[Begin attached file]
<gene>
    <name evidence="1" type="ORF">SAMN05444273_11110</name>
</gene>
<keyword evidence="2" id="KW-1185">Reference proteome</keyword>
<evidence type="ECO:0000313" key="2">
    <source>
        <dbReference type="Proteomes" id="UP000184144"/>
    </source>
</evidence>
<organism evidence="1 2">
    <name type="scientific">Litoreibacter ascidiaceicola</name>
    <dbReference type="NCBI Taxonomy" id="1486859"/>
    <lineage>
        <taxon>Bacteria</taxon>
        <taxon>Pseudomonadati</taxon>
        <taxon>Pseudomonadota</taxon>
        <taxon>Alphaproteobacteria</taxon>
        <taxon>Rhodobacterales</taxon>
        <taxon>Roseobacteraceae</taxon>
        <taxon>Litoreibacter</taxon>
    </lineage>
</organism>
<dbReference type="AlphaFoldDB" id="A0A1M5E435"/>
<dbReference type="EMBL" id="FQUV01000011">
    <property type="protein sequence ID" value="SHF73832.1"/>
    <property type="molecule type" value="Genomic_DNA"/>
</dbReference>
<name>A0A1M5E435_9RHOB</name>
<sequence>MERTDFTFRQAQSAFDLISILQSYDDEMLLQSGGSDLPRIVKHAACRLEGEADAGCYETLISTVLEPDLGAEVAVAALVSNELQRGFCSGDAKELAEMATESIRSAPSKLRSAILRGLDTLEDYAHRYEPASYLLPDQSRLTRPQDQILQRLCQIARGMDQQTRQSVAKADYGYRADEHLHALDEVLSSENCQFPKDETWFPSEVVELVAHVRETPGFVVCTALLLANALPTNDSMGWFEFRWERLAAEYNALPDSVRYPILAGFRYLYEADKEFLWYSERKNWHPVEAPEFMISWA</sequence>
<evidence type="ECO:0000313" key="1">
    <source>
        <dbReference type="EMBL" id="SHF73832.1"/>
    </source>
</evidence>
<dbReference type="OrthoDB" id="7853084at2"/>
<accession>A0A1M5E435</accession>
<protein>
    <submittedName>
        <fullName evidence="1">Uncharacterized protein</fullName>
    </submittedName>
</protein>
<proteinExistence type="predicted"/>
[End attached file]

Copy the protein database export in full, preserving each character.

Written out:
<gene>
    <name evidence="1" type="ORF">SAMN05444273_11110</name>
</gene>
<keyword evidence="2" id="KW-1185">Reference proteome</keyword>
<evidence type="ECO:0000313" key="2">
    <source>
        <dbReference type="Proteomes" id="UP000184144"/>
    </source>
</evidence>
<organism evidence="1 2">
    <name type="scientific">Litoreibacter ascidiaceicola</name>
    <dbReference type="NCBI Taxonomy" id="1486859"/>
    <lineage>
        <taxon>Bacteria</taxon>
        <taxon>Pseudomonadati</taxon>
        <taxon>Pseudomonadota</taxon>
        <taxon>Alphaproteobacteria</taxon>
        <taxon>Rhodobacterales</taxon>
        <taxon>Roseobacteraceae</taxon>
        <taxon>Litoreibacter</taxon>
    </lineage>
</organism>
<dbReference type="AlphaFoldDB" id="A0A1M5E435"/>
<dbReference type="EMBL" id="FQUV01000011">
    <property type="protein sequence ID" value="SHF73832.1"/>
    <property type="molecule type" value="Genomic_DNA"/>
</dbReference>
<name>A0A1M5E435_9RHOB</name>
<sequence>MERTDFTFRQAQSAFDLISILQSYDDEMLLQSGGSDLPRIVKHAACRLEGEADAGCYETLISTVLEPDLGAEVAVAALVSNELQRGFCSGDAKELAEMATESIRSAPSKLRSAILRGLDTLEDYAHRYEPASYLLPDQSRLTRPQDQILQRLCQIARGMDQQTRQSVAKADYGYRADEHLHALDEVLSSENCQFPKDETWFPSEVVELVAHVRETPGFVVCTALLLANALPTNDSMGWFEFRWERLAAEYNALPDSVRYPILAGFRYLYEADKEFLWYSERKNWHPVEAPEFMISWA</sequence>
<evidence type="ECO:0000313" key="1">
    <source>
        <dbReference type="EMBL" id="SHF73832.1"/>
    </source>
</evidence>
<dbReference type="OrthoDB" id="7853084at2"/>
<accession>A0A1M5E435</accession>
<protein>
    <submittedName>
        <fullName evidence="1">Uncharacterized protein</fullName>
    </submittedName>
</protein>
<proteinExistence type="predicted"/>